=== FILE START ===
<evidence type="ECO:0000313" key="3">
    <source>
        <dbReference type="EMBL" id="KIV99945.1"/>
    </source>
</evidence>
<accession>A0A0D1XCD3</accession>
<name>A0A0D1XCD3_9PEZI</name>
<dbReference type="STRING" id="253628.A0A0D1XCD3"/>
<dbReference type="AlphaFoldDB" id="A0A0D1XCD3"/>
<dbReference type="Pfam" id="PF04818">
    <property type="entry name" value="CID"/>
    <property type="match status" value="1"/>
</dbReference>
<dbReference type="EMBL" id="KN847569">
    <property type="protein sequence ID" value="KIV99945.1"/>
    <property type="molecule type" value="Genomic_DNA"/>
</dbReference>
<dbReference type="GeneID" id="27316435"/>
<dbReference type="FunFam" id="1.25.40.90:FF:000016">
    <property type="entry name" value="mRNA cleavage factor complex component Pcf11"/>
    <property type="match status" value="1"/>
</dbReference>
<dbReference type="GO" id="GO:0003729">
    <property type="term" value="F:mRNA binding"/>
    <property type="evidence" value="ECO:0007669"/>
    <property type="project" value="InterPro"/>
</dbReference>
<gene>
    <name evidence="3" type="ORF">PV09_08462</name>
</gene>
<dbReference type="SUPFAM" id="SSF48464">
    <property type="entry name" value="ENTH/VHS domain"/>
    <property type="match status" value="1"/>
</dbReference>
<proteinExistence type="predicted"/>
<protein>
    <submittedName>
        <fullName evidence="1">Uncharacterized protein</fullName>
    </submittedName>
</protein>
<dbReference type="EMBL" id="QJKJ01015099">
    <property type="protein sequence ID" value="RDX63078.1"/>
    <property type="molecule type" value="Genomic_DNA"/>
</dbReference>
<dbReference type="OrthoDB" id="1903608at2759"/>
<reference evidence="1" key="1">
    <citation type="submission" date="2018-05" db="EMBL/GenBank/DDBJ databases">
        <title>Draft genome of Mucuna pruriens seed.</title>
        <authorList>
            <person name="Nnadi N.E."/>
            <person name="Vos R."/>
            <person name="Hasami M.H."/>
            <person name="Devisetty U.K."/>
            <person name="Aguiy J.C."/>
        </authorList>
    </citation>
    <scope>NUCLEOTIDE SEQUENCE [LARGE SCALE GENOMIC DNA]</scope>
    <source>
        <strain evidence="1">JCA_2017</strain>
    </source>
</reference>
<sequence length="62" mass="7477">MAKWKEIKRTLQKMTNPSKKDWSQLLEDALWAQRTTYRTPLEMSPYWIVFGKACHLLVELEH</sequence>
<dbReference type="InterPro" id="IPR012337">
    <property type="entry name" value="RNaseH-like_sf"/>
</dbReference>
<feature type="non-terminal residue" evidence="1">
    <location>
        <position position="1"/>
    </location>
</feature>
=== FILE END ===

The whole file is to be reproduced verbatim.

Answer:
<evidence type="ECO:0000313" key="3">
    <source>
        <dbReference type="EMBL" id="KIV99945.1"/>
    </source>
</evidence>
<accession>A0A0D1XCD3</accession>
<name>A0A0D1XCD3_9PEZI</name>
<dbReference type="STRING" id="253628.A0A0D1XCD3"/>
<dbReference type="AlphaFoldDB" id="A0A0D1XCD3"/>
<dbReference type="Pfam" id="PF04818">
    <property type="entry name" value="CID"/>
    <property type="match status" value="1"/>
</dbReference>
<dbReference type="EMBL" id="KN847569">
    <property type="protein sequence ID" value="KIV99945.1"/>
    <property type="molecule type" value="Genomic_DNA"/>
</dbReference>
<dbReference type="GeneID" id="27316435"/>
<dbReference type="FunFam" id="1.25.40.90:FF:000016">
    <property type="entry name" value="mRNA cleavage factor complex component Pcf11"/>
    <property type="match status" value="1"/>
</dbReference>
<dbReference type="GO" id="GO:0003729">
    <property type="term" value="F:mRNA binding"/>
    <property type="evidence" value="ECO:0007669"/>
    <property type="project" value="InterPro"/>
</dbReference>
<gene>
    <name evidence="3" type="ORF">PV09_08462</name>
</gene>
<dbReference type="SUPFAM" id="SSF48464">
    <property type="entry name" value="ENTH/VHS domain"/>
    <property type="match status" value="1"/>
</dbReference>
<proteinExistence type="predicted"/>
<protein>
    <submittedName>
        <fullName evidence="1">Uncharacterized protein</fullName>
    </submittedName>
</protein>
<dbReference type="EMBL" id="QJKJ01015099">
    <property type="protein sequence ID" value="RDX63078.1"/>
    <property type="molecule type" value="Genomic_DNA"/>
</dbReference>
<dbReference type="OrthoDB" id="1903608at2759"/>
<reference evidence="1" key="1">
    <citation type="submission" date="2018-05" db="EMBL/GenBank/DDBJ databases">
        <title>Draft genome of Mucuna pruriens seed.</title>
        <authorList>
            <person name="Nnadi N.E."/>
            <person name="Vos R."/>
            <person name="Hasami M.H."/>
            <person name="Devisetty U.K."/>
            <person name="Aguiy J.C."/>
        </authorList>
    </citation>
    <scope>NUCLEOTIDE SEQUENCE [LARGE SCALE GENOMIC DNA]</scope>
    <source>
        <strain evidence="1">JCA_2017</strain>
    </source>
</reference>
<sequence length="62" mass="7477">MAKWKEIKRTLQKMTNPSKKDWSQLLEDALWAQRTTYRTPLEMSPYWIVFGKACHLLVELEH</sequence>
<dbReference type="InterPro" id="IPR012337">
    <property type="entry name" value="RNaseH-like_sf"/>
</dbReference>
<feature type="non-terminal residue" evidence="1">
    <location>
        <position position="1"/>
    </location>
</feature>